A recent case raised a question in ERISA litigation. Can a severance plan selectively determine who will and will not receive severance? Can an employer use a “tap on the shoulder” method of choosing who will receive severance? According to the United States Court of Appeals for the Seventh Circuit, the answer is yes.
In Carlson v. Northrop Grumman Severance Plan, No. 22-1764, 2023 WL 3299703 (7th Cir. May 8, 2023), the plan provided employees who worked over 20 hours per week, were laid off, and received a cover letter from a Vice President of Human Resources would receive severance. Plaintiffs contended that Northrop Grumman’s past practice was to automatically issue the cover memo to all laid off employees who worked over 20 hours per week, but that beginning in October 2011, it began withholding the memos, and severance, from a class of individuals. Plaintiffs contended the memo was a ministerial act of notifying those eligible employees they satisfied the criteria to receive benefits. Northrop Grumman, however, contended it had discretion to select to whom it would deliver the memo. Plaintiffs raised claims for benefits due under the terms of the plan and failure to disclose that beginning October 2011, employees would no longer receive the cover memos if laid off. They sued under ERISA § 502(a).
The United States Court of Appeals for the Seventh Circuit ruled in Northrop Grumman’s favor on all claims. The Court explained receipt of the cover memo was required to be eligible for benefits, and nothing in ERISA prevents a welfare plan from selectively determining who is eligible. The Court’s analysis on the disclosure claim appeared to make less sense, though. The Court wrote: Nor can relief for plaintiffs arrive via reforming the Plan. CIGNA held that reformation is in principle an available remedy but that even a mistake in a summary plan description would not by itself justify that relief—for as the Justices stressed, 563 U.S. at 437–38, a plan’s sponsor creates its terms, which cannot be varied by an administrator or a clerical employee.” The Court appears to have applied the Supreme Court’s holding with respect to claims under ERISA § 502(a)(1)(B) to Plaintiff’s claim under ERISA § 502(a)(3), and even cited to the portion of CIGNA Corp. v. Amara, 563 U.S. 421 (2011), that dealt with ERISA § 502(a)(1)(B), not ERISA § 502(a)(3). Of note, Plaintiffs filed a petition for rehearing with respect to the ERISA § 502(a)(3) claim on May 22, 2023.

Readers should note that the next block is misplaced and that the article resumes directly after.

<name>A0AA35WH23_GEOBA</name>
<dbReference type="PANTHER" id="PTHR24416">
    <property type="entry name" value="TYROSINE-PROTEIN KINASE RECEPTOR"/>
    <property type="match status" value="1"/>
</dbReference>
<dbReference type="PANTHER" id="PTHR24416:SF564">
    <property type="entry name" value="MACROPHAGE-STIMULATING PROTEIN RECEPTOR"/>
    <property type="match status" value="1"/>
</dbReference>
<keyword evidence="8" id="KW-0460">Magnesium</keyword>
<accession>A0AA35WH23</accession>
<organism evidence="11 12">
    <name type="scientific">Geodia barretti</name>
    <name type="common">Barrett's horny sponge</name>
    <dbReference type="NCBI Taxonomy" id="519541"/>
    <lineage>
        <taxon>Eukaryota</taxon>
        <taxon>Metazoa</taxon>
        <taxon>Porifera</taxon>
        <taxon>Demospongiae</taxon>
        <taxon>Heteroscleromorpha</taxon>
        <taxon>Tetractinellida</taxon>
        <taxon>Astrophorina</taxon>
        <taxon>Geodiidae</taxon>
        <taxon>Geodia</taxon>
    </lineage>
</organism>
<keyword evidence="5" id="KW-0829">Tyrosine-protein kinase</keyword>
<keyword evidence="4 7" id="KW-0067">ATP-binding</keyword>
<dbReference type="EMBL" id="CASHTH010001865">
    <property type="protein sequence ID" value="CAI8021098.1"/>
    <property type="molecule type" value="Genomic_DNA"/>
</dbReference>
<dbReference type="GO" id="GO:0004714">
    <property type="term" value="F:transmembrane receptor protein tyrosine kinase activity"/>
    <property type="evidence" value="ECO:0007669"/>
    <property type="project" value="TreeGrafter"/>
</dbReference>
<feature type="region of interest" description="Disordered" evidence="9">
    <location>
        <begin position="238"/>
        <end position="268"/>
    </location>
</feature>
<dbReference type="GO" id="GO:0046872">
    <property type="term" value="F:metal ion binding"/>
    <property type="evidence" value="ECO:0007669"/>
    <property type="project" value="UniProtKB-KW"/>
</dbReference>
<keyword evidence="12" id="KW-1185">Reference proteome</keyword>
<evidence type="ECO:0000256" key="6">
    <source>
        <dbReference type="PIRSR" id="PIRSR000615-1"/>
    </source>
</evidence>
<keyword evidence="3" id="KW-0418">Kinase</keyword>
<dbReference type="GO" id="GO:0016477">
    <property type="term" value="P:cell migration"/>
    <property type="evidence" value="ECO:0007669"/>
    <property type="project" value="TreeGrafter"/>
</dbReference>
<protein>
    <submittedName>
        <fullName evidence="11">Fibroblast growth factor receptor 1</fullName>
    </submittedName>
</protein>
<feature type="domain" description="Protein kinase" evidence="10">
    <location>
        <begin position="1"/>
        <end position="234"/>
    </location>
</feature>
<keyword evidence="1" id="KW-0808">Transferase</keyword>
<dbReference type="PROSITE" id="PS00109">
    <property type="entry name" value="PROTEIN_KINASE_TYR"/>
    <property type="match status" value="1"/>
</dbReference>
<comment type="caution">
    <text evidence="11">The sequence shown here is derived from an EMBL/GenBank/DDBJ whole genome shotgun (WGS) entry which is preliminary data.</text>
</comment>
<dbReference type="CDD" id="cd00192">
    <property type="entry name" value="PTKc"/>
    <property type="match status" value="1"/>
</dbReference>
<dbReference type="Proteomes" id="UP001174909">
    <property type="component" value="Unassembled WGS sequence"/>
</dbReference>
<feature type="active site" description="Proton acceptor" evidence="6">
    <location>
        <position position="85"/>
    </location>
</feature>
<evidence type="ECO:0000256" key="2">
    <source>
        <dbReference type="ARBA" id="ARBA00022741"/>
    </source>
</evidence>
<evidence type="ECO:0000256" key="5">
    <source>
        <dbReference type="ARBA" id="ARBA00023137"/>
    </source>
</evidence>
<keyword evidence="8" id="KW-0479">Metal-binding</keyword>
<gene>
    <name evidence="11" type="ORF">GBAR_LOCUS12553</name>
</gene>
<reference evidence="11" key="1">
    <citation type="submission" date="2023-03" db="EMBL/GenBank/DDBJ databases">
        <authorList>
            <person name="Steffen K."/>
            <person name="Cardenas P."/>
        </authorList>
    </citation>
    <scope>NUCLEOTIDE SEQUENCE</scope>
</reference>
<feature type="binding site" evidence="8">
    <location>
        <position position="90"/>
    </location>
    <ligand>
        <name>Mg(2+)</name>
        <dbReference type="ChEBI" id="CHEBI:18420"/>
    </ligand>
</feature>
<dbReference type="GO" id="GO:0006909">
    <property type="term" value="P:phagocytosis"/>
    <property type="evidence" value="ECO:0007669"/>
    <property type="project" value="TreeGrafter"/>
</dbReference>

If you have a claim for severance plan benefits, contact a knowledgeable ERISA lawyer today.